Categories

My Father's Daughter by Gwyneth Paltrow: The Fun Family Cookbook that Works

GP

The first two things that struck me about My Father’s Daughter: Delicious, Easy Recipes Celebrating Family & Togetherness, the new cookbook by Gwyneth Paltrow, is that it is fun and practical. One read through quickly dispelled any notion it would be full of macrobiotic madness served up with a side of back cupping. In fact, I found it to be quite the opposite. The topic of healthy, nourishing family food is a common theme amongst all of us home cooks and Paltrow manages to present it in an easy-going fashion that does feel at all preachy or overbearing. I found her recipes to be very useful and interesting for the everyday kitchen and tabbed several dishes I want to make. Amongst them are a few soups, a pasta with homemade sauce and no fewer than three burger recipes for my husband to grill this summer. I am especially intrigued by her recipes for 10 Hour Chicken and Hot Nicoise Salad – both are on my short list of things to make this weekend.

I always read cookbooks like novels — they are piled high on my nightstand — and I flat out enjoyed reading the side notes about Paltrow’s family, her deep love for her father (I can relate), her family’s favorite burgers and her all-too-familiar stories of broccoli negotiations with the kids. Despite her impressive chops as a dramatic actress the tone is not at all sappy or tedious. Many people who don’t really cook or read cookbooks have been having fun slamming Paltrow’s obvious nods to her more privileged lifestyle. I think those reports are bogus. Her normal is different than our normal, but that doesn’t mean she can’t cook good, interesting food. Sure, the story of her private cooking lesson with Jamie Oliver is not exactly commonplace, but I don’t begrudge her that experience. If someone gave me a private cooking lesson with Jamie I would certainly write about it in my cookbook!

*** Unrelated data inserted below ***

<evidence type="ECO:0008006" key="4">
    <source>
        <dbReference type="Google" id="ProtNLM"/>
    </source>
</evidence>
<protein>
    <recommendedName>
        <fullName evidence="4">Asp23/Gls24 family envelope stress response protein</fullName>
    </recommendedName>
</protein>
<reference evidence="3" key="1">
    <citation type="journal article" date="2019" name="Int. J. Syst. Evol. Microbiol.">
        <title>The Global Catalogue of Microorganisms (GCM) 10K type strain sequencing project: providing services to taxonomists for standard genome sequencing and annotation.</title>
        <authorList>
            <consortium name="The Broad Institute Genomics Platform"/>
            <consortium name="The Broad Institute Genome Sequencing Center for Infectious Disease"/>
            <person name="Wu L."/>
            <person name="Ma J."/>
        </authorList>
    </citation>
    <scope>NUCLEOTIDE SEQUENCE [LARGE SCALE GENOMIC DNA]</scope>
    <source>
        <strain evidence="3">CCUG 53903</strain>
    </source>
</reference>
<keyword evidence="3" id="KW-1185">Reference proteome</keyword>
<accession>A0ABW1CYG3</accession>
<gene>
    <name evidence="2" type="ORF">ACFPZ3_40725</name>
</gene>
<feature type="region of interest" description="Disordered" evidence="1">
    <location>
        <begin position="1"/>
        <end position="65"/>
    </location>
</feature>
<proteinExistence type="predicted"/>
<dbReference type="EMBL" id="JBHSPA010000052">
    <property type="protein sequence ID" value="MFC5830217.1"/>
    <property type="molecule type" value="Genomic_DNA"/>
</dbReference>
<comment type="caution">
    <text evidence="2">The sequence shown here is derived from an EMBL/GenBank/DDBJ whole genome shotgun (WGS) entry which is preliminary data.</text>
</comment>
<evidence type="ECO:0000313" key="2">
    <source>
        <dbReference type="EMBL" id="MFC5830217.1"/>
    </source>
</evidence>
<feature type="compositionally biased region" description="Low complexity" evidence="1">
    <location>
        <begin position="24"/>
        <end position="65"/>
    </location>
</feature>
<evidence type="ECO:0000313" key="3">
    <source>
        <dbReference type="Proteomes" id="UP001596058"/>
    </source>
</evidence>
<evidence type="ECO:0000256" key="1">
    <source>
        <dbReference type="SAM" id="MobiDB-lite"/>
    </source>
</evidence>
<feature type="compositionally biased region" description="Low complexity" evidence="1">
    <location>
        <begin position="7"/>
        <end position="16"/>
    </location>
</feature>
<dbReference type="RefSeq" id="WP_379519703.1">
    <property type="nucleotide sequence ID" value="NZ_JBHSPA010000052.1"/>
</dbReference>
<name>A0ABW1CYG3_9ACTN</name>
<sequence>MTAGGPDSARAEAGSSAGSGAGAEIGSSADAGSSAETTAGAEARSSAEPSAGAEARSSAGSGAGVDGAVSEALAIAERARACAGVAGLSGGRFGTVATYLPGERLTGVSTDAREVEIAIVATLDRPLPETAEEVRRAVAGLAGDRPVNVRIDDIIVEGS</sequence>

The take home message here is that Paltrow is a parent, she inherited a love for good food from her late father, and she likes to cook. Reading her recipes and notes almost felt like I was at some sort of recipe swap. I am willing to bet that the recipes in these pages are the sames ones she suggests to other moms at the playground when they are chatting about what to make for dinner.  Since I don’t live anywhere near London, and, therefore, will probably never, ever bump into her at the market for a quick recipe exchange, having this book is the next best thing. For example, when I make my favorite slow-roasted tomatoes this summer maybe I’ll try and make Paltrow’s recipe for Slow-Roasted Tomato & Arugula Salad. I have a feeling that is the type of thing she would suggest. I, in exchange, would give her my recipe for slow-roasted tomato pasta salad to try out. Just one mom swapping recipes with another.

In the opening pages Paltrow is quick to point out that she had a lot of professional help testing recipes and writing the book from the well-known food writer Julia Turshen. Having just wrapped up the first draft of my own manuscript I can only imagine how much easier the book writing process was for Paltrow with Julia around to help. The good news about this insertion of professional help is that it lends more credibility to the work, but doesn’t compromise its purpose. This is still a cookbook by a home cook, written for home cooks.

In celebration of this great new book I am going to be cooking from My Father’s Daughter for the next few weeks and posting the recipes here.  Today I am starting with her Fried Zucchini & Spaghetti. I had some early zucchini in my fridge and it seemed like the natural place to start. Stay tuned each week as this series continues this spring and summer. And, if any of you are cooking from My Father’s Daughter feel free to chime in here with your own feedback as well. Bon Appetit!

FacebookTwitterGoogle+TumblrPinterest
Tagged as: , ,

Use a Facebook account to add a comment, subject to Facebook's Terms of Service and Privacy Policy. Your Facebook name, profile photo and other personal information you make public on Facebook (e.g., school, work, current city, age) will appear with your comment. Learn More.

FacebookTwitterGoogle+TumblrPinterest